Scanning through the logs as they went flying by today, two of the scariest lines I've seen in a long time went flying past:
fileserver: 2009-Nov-25 17:29:08 ufs: [ID 879645 kern.notice] NOTICE: /usr: unexpected free inode 1147, run fsck(1M) -o f fileserver: 2009-Nov-25 17:29:13 ufs: [ID 879645 kern.notice] NOTICE: /usr: unexpected free inode 1145, run fsck(1M) -o f
Now, /usr is important for any system, but a primary file server isn't something we can just take down for an hour to run fsck a couple times. Especially the day before a long weekend. So, how to fix this? Sun helpfully recommends rebooting into single user mode from alternate media (actually, `boot net -s` from the openboot prom, but good luck getting that to happen on a thumper), so the Sun docs are out.
Or are they? Squirreled away in the See Also section of the fsck(1M) man page is clri(1M). This little utility should clear out the data with zeroes and release the inode back into the free list. This is (almost) exactly right, as it will just delete the offending files. But...there are important things in /usr, so what are those inodes supposed to be?
an app a utility for that. ncheck(1M) will look at the disk and generate a list of pathnames from inode numbers or inode numbers from pathnames. I had already generated a list of suspects from the errors running `find` on /usr, but it's good to have confirmation.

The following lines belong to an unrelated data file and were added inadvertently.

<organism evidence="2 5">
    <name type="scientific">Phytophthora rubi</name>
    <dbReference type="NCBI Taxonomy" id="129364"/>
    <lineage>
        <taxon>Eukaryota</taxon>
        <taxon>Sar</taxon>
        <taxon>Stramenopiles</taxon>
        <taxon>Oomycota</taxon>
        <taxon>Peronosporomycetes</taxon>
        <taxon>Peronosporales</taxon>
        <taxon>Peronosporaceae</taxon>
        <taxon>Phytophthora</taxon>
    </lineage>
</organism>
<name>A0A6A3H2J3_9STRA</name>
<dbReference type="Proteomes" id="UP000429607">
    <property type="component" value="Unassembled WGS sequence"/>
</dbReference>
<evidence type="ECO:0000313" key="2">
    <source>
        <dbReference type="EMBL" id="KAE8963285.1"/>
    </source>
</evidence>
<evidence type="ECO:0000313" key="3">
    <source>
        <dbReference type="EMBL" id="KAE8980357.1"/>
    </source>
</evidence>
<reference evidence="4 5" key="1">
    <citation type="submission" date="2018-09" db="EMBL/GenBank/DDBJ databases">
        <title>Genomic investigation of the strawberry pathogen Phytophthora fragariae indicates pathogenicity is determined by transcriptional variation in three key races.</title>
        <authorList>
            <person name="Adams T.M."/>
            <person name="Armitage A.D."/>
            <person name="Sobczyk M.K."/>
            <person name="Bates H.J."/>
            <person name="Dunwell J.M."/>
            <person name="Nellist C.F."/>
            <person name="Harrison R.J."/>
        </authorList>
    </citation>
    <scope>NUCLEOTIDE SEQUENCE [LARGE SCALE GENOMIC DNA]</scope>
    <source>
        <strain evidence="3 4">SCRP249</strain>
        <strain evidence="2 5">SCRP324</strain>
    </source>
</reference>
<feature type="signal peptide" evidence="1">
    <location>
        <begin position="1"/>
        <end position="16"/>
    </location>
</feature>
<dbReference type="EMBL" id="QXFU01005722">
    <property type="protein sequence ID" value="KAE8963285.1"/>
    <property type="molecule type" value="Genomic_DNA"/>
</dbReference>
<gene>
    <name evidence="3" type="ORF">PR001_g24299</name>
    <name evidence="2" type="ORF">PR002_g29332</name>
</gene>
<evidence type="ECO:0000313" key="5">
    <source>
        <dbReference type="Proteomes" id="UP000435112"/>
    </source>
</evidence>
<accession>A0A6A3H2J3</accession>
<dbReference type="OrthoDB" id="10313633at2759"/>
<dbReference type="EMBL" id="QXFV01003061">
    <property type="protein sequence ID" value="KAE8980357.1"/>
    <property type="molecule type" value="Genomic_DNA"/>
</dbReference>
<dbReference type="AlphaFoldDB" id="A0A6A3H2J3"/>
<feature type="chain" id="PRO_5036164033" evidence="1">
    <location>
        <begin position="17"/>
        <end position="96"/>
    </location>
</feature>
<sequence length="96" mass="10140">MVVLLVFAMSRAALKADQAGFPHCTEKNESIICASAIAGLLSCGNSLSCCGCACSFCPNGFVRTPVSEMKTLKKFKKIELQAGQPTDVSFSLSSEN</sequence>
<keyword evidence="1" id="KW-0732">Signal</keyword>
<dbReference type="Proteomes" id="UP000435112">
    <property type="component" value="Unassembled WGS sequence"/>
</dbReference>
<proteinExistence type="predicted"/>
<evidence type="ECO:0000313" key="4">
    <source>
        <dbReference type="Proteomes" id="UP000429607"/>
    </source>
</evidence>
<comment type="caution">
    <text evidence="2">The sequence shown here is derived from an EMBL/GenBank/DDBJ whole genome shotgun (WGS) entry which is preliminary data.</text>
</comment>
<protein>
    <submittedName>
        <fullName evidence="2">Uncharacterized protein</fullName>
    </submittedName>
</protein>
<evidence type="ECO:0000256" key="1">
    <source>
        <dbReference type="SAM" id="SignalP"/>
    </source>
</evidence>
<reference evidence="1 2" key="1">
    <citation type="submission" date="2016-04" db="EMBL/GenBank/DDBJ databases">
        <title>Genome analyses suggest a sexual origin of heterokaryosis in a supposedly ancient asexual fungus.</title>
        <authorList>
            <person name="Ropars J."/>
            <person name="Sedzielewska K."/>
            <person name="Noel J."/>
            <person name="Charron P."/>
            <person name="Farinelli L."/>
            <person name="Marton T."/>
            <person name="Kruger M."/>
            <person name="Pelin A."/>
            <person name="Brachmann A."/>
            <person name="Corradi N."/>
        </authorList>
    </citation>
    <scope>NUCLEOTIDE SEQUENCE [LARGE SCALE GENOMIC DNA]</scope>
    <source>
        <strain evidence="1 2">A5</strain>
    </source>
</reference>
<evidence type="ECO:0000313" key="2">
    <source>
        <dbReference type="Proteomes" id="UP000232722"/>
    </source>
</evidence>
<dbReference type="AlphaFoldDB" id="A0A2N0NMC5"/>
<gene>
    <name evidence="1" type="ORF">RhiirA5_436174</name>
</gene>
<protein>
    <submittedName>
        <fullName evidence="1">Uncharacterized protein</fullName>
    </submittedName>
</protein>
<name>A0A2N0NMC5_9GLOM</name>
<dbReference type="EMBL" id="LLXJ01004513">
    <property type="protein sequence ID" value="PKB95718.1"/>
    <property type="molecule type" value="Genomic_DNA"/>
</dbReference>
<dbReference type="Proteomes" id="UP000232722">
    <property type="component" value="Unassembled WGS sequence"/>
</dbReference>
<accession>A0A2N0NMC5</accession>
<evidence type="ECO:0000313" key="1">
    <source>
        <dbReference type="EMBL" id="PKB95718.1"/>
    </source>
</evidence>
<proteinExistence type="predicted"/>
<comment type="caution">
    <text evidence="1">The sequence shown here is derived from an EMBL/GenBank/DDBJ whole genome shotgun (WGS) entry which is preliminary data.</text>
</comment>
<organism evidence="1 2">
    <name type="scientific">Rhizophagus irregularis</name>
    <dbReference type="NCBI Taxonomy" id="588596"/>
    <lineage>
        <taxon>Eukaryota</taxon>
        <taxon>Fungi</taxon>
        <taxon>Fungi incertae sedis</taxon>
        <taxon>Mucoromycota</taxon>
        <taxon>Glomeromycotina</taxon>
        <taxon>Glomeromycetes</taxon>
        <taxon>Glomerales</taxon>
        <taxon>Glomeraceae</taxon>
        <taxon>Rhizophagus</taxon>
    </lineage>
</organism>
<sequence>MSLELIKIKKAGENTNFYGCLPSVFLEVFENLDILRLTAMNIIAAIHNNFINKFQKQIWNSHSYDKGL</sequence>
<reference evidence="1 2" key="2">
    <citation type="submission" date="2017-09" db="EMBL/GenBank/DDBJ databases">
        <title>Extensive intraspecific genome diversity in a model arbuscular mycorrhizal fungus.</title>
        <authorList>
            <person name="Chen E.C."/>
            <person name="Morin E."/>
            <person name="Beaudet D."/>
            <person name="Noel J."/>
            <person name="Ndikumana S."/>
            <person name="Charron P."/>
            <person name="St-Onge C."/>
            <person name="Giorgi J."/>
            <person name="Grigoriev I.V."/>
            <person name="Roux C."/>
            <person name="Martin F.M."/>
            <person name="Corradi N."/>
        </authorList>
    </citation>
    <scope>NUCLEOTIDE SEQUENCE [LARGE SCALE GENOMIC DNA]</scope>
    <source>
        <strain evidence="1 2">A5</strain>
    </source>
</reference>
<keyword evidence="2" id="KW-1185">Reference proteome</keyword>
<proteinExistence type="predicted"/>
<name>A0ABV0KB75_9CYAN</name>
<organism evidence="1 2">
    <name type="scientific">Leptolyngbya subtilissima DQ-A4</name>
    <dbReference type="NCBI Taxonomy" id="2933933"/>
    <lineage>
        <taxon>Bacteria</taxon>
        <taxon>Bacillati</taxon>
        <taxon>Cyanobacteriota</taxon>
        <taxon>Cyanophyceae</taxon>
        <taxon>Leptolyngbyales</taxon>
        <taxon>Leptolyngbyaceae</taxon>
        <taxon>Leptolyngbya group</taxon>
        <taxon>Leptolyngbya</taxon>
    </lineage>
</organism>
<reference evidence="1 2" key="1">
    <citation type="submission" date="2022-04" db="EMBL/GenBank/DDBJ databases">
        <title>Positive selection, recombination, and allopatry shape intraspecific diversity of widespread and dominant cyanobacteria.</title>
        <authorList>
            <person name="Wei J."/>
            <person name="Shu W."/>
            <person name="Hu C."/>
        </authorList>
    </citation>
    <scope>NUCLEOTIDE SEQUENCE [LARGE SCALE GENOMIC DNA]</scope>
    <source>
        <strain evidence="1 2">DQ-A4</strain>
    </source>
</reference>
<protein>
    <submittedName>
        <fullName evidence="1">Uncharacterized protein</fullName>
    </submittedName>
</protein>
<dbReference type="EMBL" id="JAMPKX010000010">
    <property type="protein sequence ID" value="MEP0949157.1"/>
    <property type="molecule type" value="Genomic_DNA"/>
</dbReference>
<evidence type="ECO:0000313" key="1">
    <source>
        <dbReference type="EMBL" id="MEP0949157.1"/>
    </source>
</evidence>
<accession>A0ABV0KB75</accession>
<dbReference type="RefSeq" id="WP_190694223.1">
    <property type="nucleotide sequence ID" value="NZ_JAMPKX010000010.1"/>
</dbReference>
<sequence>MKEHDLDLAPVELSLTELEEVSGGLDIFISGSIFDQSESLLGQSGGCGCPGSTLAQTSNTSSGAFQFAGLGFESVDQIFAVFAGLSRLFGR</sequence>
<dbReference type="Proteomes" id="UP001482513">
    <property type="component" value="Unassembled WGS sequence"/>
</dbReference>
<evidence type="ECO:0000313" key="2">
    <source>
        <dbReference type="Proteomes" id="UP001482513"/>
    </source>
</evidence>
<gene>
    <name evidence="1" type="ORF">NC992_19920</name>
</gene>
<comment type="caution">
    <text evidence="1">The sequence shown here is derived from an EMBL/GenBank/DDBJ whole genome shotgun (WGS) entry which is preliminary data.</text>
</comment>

fileserver# ncheck -i 1145,1147 /dev/md/rdsk/d20 /dev/md/rdsk/d20: 1145 /bin/hd 1147 /bin/hdadm
`ls -i` confirms that these indeed do map to these inode numbers, but ncheck is more complete in that it shows all the hard links to each file. So, now that I know the names of what I'm missing...what am I missing? These are symlinks into /opt/SUNWhd/hd/bin for the thumper and thor hard drive utilities hd and hdadm. The SUNWhd package installs them, so whenever triage is done, it's probably best if they are put back. Thankfully, they're just symlinks.
So, I don't need the data. The only problem with clri is that it won't muck with the directory listing for the file. That's not so much a failing of clri as a bonus (do one thing: clear a file), but if the directory isn't cleaned up, then fsck will fail just as hard. It may even try to undo all my hard work, and we can't have that. In a fit of insanity, I tried pulling up the directory in ed to see if I could do anything with it (it's just a file like everything else, right?), but that way lies even more madness. There must be a tool somewhere to do this (and be less prone to hunan error).
Back to the man pages, and I ran across fsdb(1M). It looks fairly useful, as it lets you debug the file system. If this is anything like gdb (and it slightly resembles it), this includes displaying various values, as well as editing them. But, the man page is very vague and doesn't give any indication of how to actually use it.
Enter the google. fsdb is a wrapper around the file system specific debugger, so the actual relevant man page is fsdb_ufs(1M). The syntax is based on something called adb, which looks like a horrible thing to program in. And I've written brainfuck before (editor's note: don't ever write anything in brainfuck).
So, the next step is to grab a test box and learn how to use this debugging tool. I hear tales on the intarblag that there is a zfs version, too. But for that, I could just have snapshots instead of a tarball in case I explode the real file system. And given some of the things you can do ("fill an area of disk with pattern p"), I fully expect to blow away a few test filesystems learning it.